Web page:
the testing of mine detection dogs. He says there are more
than 200 MDDs in Afghanistan, and although they arrive trained,
they cannot begin work immediately.

“We train them again, as the soil is different here. As well, it
takes 15 days for the dogs to acclimatize. We assess how well
the dog was trained…and then do our own internal testing after
acclimatization,” says Tokhy. Dogs and handlers are matched
according to training and the abilities of the handler.

“If it’s a weaker handler, he can’t control a strong dog. This is
noted beforehand,” says Tokhy.

Being a MDD is not a way of life for most dogs, nor is being an
MDD worker a choice for most people, but for a select few, it is
a calling more than a job. Karrman says that it may just be his
intense desire to work with dogs that drives him to do this type
of work. But that, too, may be coming to an end.

He will soon return to Sweden after the completion of his contract.
Once back home, he will work with machines. “There are
not so many places you can go and work with dogs. It’s a small
[industry] to work in and not easy to find work. I’d like to see
my wife and then, if a job [working with dogs] pops up in the
world, I would go.”


The United Nations Mine Action Service

The United Nations Mine Action Service
(UNMAS) coordinates the efforts of 14 UN
departments, agencies, programs, and funds,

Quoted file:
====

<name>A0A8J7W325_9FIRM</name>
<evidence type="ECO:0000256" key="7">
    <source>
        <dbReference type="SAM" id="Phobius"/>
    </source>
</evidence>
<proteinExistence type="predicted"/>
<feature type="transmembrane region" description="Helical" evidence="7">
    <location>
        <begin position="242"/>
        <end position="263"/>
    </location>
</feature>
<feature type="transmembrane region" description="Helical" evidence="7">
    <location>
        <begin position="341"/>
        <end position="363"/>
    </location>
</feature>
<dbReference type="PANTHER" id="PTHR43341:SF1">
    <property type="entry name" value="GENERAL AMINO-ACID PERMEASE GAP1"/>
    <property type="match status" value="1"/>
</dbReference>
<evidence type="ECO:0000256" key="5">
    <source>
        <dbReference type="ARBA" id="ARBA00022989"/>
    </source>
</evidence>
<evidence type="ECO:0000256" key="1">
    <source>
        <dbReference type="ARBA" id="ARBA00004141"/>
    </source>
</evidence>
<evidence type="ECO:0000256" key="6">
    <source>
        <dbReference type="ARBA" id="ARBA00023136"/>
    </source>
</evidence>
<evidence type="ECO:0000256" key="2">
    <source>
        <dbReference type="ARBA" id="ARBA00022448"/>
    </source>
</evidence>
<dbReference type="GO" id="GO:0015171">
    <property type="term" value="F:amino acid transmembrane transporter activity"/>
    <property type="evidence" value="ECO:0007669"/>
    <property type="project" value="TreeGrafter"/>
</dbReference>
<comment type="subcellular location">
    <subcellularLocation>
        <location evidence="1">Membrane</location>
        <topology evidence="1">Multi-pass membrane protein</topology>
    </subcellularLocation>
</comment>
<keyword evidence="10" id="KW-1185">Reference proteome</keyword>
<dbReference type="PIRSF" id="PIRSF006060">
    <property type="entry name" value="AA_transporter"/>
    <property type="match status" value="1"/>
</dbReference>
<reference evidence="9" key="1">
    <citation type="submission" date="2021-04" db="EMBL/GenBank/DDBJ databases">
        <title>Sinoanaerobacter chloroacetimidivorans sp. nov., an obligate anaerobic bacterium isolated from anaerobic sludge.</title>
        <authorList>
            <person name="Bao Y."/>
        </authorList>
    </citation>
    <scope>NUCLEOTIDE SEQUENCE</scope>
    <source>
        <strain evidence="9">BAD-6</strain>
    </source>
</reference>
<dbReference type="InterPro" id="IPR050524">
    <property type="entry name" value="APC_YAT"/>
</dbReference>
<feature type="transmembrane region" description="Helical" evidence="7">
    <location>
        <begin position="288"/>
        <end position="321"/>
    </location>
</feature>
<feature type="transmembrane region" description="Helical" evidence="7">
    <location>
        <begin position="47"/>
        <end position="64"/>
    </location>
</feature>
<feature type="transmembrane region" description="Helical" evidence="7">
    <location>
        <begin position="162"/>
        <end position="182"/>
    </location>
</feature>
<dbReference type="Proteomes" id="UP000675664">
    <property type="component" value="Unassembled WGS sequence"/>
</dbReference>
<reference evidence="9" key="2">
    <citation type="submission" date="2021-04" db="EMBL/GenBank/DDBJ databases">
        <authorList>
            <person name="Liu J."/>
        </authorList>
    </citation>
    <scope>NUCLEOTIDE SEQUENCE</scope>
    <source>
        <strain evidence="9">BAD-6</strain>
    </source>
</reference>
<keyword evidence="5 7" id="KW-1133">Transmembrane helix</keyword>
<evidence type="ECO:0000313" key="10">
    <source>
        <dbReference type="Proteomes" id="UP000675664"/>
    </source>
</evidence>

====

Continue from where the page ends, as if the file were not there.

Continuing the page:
including the United Nations Children’s
Fund, the Office of the United Nations High Commissioner for Refugees, and the United
Nations Development Programme, to provide
various mine action services that have assisted
in over 50 countries and territories.
In complex emergencies and peacekeeping
situations, UNMAS establishes and manages
mine action coordination centres, and oversees
landmine clearance and survey operations, mine
risk education, public information, and victim
assistance in countries such as Afghanistan, the
Democratic Republic of Congo, Lebanon, and

UNMAS recently teamed up with Jeremy Renner,
star of the 2009 Academy Award-winning film The
Hurt Locker. Renner traveled to Afghanistan to
tour the oldest and largest mine action program
in the world, and to raise awareness about the
continuing threat of landmines and explosive
remnants of war. To learn more, please visit
mineaction.org or join UNMAS on Facebook or

“I don’t think there are many guys in my position—
I’m just a silly actor—that get an opportunity to
come out to Afghanistan at a time of war and get to
experience this.” -Jeremy Renner